amna nawaz - newz today
amna nawaz - newz today

Khurram Shahzad (Washington): Famous Pakistani American journalist Amna Nawaz is going to mark history in America. Amna Nawaz, daughter of a famous Distinguished Fellow from The Atlantic Council Shuja Nawaz, is going to be the first Pakistani American journalist to moderate the democratic presidential nomination debate.

Judy Woodruff, Amna Nawaz and Yamiche Alcindor from PBS NewsHour and Tim Alberta from Politico will moderate the next Democratic debate, to be held on Dec. 19 in Los Angeles.

Woodruff is the anchor and managing editor of NewsHour, Nawaz is the senior national correspondent and Alcindor is the White House correspondent. Alberta is chief political correspondent at Politico. PBS and Politico are sponsoring the debate, and CNN will provide a simulcast.

The sixth debate will take place at Loyola Marymount University. Candidates are facing a new threshold to qualify. They need to show that they have drawn at least 200,000 unique donors and that they have hit at least 4% in four national or state polls, or 6% in early state polls. Six candidates have so far reached that threshold, according to NBC News. They include Joe Biden, Bernie Sanders, Pete Buttigieg, Elizabeth Warren, Amy Klobuchar and Kamala Harris.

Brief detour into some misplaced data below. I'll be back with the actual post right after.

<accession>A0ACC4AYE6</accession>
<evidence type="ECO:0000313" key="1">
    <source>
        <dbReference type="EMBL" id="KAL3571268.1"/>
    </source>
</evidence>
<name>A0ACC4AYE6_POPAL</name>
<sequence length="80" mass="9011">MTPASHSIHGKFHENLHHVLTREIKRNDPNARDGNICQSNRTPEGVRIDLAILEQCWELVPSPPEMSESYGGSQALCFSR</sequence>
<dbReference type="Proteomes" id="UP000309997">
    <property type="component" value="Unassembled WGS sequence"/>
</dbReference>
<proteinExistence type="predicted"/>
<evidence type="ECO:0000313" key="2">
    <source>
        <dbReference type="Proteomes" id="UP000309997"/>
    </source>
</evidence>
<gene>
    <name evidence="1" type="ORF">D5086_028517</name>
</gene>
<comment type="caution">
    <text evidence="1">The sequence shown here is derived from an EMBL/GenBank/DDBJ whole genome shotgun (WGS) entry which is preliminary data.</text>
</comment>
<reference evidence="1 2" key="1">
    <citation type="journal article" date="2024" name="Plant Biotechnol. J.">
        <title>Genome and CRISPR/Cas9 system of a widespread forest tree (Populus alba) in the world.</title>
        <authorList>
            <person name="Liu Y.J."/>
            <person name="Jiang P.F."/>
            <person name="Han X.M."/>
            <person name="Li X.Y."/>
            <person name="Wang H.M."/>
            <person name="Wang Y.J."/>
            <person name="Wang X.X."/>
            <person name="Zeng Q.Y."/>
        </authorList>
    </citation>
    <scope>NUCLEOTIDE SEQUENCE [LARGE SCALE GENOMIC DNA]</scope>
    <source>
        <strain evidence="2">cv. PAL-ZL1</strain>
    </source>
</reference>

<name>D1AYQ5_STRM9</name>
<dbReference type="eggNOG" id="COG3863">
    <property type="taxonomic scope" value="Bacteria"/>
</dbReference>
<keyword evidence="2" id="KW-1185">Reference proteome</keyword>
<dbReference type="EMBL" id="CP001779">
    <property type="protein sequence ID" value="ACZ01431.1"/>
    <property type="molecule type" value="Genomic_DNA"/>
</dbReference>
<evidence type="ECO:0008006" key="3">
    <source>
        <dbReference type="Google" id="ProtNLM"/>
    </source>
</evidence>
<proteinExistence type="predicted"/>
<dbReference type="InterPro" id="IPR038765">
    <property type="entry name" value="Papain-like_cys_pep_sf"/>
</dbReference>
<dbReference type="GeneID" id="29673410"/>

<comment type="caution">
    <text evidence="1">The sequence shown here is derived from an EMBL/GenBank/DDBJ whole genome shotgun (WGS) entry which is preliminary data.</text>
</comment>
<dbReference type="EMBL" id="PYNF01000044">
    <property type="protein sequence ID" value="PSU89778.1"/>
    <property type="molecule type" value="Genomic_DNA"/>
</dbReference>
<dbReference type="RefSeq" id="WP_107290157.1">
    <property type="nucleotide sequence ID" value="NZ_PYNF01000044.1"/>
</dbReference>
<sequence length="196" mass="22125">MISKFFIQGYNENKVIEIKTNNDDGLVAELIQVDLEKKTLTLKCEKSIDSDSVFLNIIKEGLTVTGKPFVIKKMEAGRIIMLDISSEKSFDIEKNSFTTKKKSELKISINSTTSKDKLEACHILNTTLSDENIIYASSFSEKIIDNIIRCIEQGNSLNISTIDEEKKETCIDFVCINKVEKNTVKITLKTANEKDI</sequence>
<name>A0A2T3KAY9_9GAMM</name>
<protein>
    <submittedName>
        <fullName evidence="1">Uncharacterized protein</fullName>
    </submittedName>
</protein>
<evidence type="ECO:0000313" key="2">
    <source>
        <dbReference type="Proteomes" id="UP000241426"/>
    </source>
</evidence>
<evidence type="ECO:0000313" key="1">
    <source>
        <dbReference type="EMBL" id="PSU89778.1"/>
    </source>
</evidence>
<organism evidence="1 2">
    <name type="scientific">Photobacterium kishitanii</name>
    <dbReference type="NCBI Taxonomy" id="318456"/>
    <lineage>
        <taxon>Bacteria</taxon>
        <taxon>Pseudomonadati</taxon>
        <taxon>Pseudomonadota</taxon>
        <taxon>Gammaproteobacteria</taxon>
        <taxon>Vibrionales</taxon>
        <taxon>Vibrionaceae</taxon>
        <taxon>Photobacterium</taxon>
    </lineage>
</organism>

Sara Just, the executive producer of NewsHour, said that Woodruff “has incomparable experience moderating debates and demonstrates her fairness in probing interviews every day on the PBS NewsHour. “I’m delighted that she will be joined on the debate stage by such accomplished and even handed journalists, including NewsHour’s Amna Nawaz and Yamiche Alcindor.”

Carrie Budoff Brown, the editor of Politico, said, “Tim Alberta is one of the sharpest and most insightful reporters of his generation and will bring a thoughtful, unique, and fair-minded approach to the moderating panel.”

There had been reports earlier this month that the DNC objected to Politico‘s choice of Alberta as one of the moderators, as he was formerly with the conservative publication National Review and spent a big chunk of his career focused on Republican politics.